Seasonal + Simple = Success!
Sometimes the most magical therapy moments are hidden within the simplest of items. Today I’m hoping you just might fall in love with my ideas for using baby pumpkins, gourds and leaves in your sessions. (As a bonus, I’m also sharing my favorite fall books because who doesn’t love using books in therapy?)
Guess the Pumpkin
I found a lovely bag of baby pumpkins with a variety of colors, sizes, textures and features at my local grocery store. I actually had two of each variety which allowed me to play a variation of the game Guess Who (in which your opponent has to ask questions about the attributes of a person, or in this case, pumpkin, to guess which one you picked),
Is your pumpkin the biggest?
Does your pumpkin have a stem?
Is your pumpkin smooth?
Does your pumpkin have a short stem?
Does your pumpkin have more than one color?
(You can name the game “Guess the Pumpkin” but my students also liked “Guess Boo,” for Halloween).
Baby Pumpkin Word Art
What kid doesn’t love writing on a pumpkin with a marker? Designate one area of the pumpkin for listing pumpkin adjectives (i.e. round, orange, heavy), another for verbs (i.e. carve, decorate, cook) and finally nouns (i.e. stem, seeds).
Hand your students some markers and ask them to listen carefully to your directions containing basic concepts. For example, the direction “draw a small triangle between the eyes” requires them to comprehend the size, shape and preposition embedded in your direction.
If you’d like your students to work on expressive language, simply transform this into a barrier activity. Select a student to be the “teacher” and show him or her a pumpkin face you’ve already designed. Then ask your student to give directions to the others!
Gourds have always fascinated me and I’ve found them to be the perfect specimen for targeting vocabulary attributes. You can play a game of “Guess the Gourd” (see “Guess the Pumpkin” above) or simply ask your students to describe their different colors, shapes, sizes and textures!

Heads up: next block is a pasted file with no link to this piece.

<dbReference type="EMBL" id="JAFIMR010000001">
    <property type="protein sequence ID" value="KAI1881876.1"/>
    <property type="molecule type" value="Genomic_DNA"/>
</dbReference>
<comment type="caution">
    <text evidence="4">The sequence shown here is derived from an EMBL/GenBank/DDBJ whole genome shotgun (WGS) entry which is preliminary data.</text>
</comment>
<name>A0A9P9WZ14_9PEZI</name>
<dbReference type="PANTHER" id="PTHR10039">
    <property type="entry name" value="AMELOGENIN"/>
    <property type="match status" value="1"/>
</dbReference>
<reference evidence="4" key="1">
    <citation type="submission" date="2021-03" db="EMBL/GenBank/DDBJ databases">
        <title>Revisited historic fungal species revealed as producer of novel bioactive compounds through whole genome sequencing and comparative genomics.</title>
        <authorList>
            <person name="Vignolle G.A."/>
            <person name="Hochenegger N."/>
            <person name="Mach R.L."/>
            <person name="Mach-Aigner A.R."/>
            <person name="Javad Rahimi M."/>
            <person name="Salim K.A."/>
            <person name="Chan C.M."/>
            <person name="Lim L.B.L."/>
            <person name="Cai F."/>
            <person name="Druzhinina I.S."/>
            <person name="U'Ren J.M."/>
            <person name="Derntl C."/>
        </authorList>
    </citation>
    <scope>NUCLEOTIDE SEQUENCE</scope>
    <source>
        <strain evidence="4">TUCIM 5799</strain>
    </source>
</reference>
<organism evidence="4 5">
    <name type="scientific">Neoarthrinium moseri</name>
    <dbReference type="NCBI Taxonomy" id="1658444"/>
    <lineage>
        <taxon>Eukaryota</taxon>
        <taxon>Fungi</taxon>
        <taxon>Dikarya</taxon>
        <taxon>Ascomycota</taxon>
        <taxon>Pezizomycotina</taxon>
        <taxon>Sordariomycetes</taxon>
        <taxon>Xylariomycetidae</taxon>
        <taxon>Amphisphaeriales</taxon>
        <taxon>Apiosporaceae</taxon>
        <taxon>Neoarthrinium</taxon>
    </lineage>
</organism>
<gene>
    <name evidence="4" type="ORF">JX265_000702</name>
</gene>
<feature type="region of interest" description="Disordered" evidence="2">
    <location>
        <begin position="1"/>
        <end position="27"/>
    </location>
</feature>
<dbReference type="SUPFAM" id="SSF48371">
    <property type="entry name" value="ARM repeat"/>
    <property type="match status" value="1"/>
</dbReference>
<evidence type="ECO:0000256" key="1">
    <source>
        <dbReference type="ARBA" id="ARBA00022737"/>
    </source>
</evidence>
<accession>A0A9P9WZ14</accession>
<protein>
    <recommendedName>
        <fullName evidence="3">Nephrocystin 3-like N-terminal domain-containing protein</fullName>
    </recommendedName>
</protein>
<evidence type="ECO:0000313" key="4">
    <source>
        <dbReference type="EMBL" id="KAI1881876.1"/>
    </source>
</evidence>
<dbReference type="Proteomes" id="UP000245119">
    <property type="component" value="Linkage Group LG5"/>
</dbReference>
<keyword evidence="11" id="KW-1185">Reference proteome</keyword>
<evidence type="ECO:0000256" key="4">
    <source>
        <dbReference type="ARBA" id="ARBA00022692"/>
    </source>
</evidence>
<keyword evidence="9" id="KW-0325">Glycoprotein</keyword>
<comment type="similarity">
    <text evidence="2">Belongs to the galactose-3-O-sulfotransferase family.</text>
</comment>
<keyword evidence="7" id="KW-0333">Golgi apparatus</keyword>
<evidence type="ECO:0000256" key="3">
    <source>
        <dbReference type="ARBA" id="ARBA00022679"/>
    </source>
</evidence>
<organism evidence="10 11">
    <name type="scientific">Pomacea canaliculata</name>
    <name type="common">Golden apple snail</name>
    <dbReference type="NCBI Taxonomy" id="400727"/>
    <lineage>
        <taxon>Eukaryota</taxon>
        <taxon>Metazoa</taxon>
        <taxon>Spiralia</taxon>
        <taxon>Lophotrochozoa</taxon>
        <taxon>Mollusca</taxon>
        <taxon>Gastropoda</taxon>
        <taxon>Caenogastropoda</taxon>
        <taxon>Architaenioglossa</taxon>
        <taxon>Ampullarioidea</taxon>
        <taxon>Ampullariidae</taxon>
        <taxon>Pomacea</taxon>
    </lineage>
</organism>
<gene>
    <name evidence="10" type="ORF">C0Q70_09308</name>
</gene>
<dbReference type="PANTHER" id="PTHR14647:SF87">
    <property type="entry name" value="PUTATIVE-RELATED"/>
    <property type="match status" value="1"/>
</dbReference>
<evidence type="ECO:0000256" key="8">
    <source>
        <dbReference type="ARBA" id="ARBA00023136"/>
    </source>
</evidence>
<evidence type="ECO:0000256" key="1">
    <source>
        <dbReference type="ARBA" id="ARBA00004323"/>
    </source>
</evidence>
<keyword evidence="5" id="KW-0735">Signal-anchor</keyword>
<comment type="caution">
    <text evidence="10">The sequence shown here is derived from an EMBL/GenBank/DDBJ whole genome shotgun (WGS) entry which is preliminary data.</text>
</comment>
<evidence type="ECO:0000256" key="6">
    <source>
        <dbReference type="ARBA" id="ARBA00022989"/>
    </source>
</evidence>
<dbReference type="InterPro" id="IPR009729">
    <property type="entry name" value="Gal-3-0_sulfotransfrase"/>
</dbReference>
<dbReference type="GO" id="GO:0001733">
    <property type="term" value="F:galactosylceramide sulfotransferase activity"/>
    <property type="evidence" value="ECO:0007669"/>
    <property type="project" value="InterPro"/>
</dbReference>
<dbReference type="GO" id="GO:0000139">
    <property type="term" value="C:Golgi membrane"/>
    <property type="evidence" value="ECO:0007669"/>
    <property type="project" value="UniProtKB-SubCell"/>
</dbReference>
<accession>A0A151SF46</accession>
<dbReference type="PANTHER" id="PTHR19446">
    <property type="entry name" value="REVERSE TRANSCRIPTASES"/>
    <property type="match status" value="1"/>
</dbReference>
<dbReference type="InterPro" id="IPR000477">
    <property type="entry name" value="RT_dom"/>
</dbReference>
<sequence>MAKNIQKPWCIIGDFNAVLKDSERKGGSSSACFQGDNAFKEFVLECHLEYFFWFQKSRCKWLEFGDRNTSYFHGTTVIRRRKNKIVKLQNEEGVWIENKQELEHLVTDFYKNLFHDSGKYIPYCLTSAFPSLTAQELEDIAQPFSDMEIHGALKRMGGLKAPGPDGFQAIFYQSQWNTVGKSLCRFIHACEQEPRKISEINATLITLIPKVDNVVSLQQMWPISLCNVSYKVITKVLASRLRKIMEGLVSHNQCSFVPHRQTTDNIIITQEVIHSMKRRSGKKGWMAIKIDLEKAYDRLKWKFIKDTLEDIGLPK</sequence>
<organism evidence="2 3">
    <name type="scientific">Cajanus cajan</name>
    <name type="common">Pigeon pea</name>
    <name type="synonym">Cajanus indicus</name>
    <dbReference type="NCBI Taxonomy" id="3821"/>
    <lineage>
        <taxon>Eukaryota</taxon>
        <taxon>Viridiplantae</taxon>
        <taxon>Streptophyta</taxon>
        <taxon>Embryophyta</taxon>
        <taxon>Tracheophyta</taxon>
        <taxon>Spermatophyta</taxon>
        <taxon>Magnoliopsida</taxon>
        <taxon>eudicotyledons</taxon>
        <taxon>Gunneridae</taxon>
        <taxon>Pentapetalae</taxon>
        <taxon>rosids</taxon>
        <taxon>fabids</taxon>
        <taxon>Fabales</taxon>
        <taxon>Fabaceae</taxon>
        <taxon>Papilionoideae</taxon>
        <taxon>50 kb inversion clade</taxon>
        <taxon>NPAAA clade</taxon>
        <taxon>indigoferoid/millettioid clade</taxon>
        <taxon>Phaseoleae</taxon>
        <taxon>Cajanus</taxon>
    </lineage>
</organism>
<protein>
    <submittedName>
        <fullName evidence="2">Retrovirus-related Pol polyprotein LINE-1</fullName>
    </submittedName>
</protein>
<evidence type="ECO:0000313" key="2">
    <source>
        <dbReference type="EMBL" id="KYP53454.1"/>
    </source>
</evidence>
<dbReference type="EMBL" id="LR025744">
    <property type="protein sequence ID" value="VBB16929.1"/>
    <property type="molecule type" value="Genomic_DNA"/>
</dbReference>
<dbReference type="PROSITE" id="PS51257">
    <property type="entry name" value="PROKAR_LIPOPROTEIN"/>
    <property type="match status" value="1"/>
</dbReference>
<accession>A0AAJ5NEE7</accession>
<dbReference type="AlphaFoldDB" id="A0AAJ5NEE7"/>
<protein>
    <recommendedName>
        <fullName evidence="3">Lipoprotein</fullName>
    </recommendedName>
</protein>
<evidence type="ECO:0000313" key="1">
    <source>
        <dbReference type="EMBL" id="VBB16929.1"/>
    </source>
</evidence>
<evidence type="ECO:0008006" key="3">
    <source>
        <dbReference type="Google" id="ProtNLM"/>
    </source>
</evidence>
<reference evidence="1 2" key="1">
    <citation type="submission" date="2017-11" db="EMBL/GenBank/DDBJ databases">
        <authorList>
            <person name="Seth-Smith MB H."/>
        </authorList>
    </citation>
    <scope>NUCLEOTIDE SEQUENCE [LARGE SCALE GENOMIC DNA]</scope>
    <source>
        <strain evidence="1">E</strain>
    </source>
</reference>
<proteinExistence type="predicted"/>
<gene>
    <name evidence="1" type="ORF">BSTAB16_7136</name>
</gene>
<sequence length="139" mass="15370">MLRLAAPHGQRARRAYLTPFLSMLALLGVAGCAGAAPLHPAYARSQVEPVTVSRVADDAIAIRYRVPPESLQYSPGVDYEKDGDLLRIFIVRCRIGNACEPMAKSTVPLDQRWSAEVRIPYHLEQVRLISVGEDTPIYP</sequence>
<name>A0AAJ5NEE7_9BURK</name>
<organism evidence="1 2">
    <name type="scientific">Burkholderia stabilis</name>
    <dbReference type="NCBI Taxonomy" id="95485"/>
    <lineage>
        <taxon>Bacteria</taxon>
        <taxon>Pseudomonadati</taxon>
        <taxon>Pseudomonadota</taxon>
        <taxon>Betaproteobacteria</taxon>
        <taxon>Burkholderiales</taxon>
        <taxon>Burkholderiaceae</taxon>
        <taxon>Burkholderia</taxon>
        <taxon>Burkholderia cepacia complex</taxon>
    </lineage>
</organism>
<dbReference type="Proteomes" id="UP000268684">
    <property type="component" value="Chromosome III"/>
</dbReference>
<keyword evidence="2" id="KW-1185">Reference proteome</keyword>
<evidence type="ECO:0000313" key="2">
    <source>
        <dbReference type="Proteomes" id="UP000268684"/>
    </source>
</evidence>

Comparing and Contrasting
I enjoy asking my students to compare and contrast gourds as well as fall leaves. As you can see in the below photo, there is a load of language in our lovely leaves (did I get carried away with the /l/sound?)
Speaking of speech sounds, fall leaves can also provide some helpful practice if you’re working on /l/ (e.g. leaves, yellow, fall, old) and /r/ (e.g. red, orange, green, crackle) phonemes!
Fall Literature-Based Therapy
Finally, don’t you love how many skills you can target with a great book? I’ve used some wonderful fall-themed books with groups and often feel amazed how I was able to touch on a goal for each student.
For really young students, I like the book Welcome Fall, which is a touch-and-feel book by Scholastic. Little ones love the sensory component (and I love all of the descriptive vocabulary that comes with the tactile learning!)
The classic, Little Blue Truck by Alice Schertle is a personal favorite of mine. Not only does it offer repetitive practice of early-developing sounds but it also has an engaging story line which lends itself to practice with story grammar, sequencing, making predictions, summarizing and perspective-taking.
Older elementary students will love the (gorgeously illustrated) book The Stranger, by Chris Van Allsburg about a mysterious stranger who visits a family on a farm. This intriguing and whimsical tale has a surprise (fall-themed) ending and is an incredible tool for working on inferencing.
I hope you enjoy these ideas to embrace this seasons’s language-rich feast for the senses!